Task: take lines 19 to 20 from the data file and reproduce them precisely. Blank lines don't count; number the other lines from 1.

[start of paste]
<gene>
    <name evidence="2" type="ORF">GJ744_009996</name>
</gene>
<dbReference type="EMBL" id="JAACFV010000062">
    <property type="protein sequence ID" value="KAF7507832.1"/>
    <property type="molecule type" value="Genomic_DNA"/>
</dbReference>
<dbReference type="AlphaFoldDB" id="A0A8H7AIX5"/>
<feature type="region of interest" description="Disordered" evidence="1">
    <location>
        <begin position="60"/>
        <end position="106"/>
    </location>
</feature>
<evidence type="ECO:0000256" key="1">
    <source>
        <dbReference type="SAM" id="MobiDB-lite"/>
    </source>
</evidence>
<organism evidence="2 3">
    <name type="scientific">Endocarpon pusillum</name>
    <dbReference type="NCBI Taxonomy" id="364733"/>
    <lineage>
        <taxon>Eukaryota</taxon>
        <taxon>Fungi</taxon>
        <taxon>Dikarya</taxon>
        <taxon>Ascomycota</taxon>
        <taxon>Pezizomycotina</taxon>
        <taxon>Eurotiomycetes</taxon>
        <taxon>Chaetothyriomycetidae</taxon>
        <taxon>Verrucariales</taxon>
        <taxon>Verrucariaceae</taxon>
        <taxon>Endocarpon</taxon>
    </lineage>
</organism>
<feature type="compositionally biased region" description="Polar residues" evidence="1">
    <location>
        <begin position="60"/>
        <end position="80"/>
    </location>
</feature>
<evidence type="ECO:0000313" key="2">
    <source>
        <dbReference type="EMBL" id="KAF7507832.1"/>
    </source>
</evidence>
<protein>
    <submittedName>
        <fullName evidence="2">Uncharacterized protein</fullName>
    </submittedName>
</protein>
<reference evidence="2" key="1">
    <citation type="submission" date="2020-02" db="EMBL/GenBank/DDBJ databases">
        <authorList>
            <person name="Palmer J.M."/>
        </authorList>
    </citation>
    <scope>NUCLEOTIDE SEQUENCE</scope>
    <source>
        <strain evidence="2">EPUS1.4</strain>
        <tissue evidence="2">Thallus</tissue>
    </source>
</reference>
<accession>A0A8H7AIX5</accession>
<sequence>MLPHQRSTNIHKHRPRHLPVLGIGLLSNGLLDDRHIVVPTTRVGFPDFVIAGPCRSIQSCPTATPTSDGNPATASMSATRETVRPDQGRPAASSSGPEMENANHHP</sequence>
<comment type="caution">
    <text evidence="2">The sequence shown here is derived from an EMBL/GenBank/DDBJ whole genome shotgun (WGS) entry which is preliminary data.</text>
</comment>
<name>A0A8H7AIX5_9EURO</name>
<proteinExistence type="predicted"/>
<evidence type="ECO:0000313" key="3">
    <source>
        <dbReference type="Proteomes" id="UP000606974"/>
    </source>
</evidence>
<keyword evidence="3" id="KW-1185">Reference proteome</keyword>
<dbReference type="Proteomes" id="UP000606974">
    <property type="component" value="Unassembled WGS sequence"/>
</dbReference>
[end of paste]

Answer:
</evidence>
<organism evidence="2 3">